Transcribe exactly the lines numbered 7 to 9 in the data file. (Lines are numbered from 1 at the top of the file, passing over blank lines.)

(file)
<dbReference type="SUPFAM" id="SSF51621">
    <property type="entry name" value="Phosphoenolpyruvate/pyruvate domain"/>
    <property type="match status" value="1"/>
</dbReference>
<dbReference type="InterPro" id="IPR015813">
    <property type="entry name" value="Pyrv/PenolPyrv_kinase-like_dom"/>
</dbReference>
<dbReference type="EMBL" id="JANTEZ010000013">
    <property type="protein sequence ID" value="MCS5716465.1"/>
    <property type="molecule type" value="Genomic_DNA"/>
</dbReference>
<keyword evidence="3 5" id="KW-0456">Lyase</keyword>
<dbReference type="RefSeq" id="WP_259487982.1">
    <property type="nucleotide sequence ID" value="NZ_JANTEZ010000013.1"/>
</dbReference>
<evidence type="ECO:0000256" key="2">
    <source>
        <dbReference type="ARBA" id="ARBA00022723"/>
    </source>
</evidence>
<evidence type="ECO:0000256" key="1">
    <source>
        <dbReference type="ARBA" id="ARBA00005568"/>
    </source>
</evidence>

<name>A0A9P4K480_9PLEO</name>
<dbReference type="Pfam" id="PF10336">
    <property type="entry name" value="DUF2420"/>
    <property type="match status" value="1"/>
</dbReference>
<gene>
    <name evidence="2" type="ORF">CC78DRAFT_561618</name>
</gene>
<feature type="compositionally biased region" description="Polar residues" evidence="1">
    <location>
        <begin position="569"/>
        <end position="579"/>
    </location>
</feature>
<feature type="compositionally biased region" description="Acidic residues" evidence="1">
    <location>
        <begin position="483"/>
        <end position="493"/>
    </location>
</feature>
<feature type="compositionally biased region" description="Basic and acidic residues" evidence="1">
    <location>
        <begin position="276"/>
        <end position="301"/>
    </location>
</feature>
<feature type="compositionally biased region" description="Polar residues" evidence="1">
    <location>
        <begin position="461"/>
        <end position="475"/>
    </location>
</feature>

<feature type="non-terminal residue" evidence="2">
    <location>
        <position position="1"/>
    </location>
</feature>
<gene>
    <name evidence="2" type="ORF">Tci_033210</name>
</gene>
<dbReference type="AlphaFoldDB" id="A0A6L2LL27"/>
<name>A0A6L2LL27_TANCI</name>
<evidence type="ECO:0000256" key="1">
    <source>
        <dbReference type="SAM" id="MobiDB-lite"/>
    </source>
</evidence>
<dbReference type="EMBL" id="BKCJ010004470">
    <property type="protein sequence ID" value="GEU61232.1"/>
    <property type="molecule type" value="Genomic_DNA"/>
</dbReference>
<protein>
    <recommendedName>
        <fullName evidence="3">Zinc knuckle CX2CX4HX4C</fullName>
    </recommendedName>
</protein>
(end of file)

</dbReference>
<dbReference type="EMBL" id="JANTEZ010000013">
    <property type="protein sequence ID" value="MCS5716465.1"/>